Kodak Reflex

From Camera-wiki.org
Jump to: navigation, search

In 1946 Kodak presented a new TLR with a cast-aluminum body, and a geared pair of Kodak Anastar (Anastigmat) 80mm lenses, the Kodak Reflex. It made 2¼×2¼ inch exposures on 620 rollfilm. By fitting an adapter it could also use 828 film. [1] The Kodak Reflex II was introduced in 1948.

Physical description

The camera is a fairly typical, but well-outfitted, example of a geared-lens TLR like the Argoflex E or the Ricohflex, with the front elements of both lenses joined by teeth that double as knurling for the photographer to manipulate the focus. The viewing lens has a notch missing to block a tooth from the opposing gear and prevent the lenses from turning past infinity (at one end) or approx. 3.5 feet (at the other.) The camera's construction is of light metal covered predominately by leatherette. The controls are on the shutter body, and the wind knob (with film indicator) is on the photographer's upper left.

The finder is shielded by a self-erecting hood, the front panel of which can be swung up and back to form the sports finder. The hood includes a loupe, which is spring-loaded to stay in the ideal position once erected.


The camera has two three-element lenses, apparently identical (though on TLR's this was seldom actually the case.) The taking lens, at least, is a "Kodak Anastar f:3.5 80mm", and both lenses are identified as such on the rims. The reflex finder is relatively basic, with the focusing screen being ground glass as opposed to a potentially brighter fresnel screen (which were available as an upgrade.) Depth of field is relatively shallow in the viewfinder owing to the wide aperture, and focusing accurately can feel more finicky than it actually is. A depth-of-field scale is helpfully provided on the barrel of the viewing lens, corresponding to a distance scale on top of the front element. This placement allows the scale to be visible at the same time as the aperture.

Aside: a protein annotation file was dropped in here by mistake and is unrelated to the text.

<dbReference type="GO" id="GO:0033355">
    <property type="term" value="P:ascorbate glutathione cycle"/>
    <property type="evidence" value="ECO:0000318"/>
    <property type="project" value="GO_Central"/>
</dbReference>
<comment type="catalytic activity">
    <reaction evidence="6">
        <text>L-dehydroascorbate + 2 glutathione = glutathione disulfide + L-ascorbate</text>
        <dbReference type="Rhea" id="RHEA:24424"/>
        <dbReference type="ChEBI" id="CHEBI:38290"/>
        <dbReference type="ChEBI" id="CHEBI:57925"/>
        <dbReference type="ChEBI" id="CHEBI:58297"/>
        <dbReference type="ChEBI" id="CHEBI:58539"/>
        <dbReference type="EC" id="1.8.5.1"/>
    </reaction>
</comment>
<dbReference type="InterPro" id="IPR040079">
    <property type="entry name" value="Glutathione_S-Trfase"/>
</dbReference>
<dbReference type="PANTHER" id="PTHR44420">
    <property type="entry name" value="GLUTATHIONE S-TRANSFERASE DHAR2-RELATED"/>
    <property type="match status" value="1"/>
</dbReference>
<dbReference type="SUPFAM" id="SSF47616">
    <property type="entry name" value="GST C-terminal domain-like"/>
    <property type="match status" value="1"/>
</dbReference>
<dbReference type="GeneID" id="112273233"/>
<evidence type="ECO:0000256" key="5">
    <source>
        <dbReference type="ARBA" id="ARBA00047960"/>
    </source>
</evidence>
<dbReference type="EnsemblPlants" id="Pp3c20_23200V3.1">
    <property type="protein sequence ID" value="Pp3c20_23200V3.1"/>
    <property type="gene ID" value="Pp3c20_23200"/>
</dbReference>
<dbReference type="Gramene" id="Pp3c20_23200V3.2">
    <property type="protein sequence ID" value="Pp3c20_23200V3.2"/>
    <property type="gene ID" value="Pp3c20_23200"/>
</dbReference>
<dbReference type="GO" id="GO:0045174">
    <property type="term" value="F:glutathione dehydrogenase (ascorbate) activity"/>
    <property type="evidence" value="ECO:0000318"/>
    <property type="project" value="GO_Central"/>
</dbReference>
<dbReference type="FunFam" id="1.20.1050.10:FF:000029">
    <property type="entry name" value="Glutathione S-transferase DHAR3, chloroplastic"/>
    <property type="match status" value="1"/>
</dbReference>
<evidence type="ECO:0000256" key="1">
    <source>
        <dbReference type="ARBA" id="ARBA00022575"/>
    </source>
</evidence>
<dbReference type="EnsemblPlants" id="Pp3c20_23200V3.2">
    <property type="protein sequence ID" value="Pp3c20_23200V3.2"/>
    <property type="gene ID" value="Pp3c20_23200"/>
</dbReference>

The diaphragm is five-bladed and the aperture lever has detents for each f/stop, making it easy to go up or down a single stop without looking at the front of the camera.


The shutter is a 7-speed "Flash Kodamatic," a five-bladed between-lens leaf shutter offering T & B and speeds between 1/2 and 1/200 sec. This shutter combines the cocking lever and the shutter release into one control: the lever is first moved up to cock the shutter, then pressed down to fire it. The cable-release socket is opposite the lever.

Oddly, given that the aperture has detents, the shutter lever moves freely and the shutter can be fired at positions between the marked speeds.


The camera has the ASA bayonet flash socket, on side of the camera to the photographer's left. The flash syncs at all speeds, but for high-speed flash bulbs (or strobe), an additional synchronizer lever must be cocked after the shutter is cocked. This springs home and triggers the flash after a delay, giving the shutter time to open. A standard Kodak flashholder could be used, or a special one, also made by Kodak, that screws into a second tripod socket on the side below the flash socket.


  1. "Bulletins: News of Kodak Plans and Products" (advertisement), Popular Photography June 1946, pg. 68.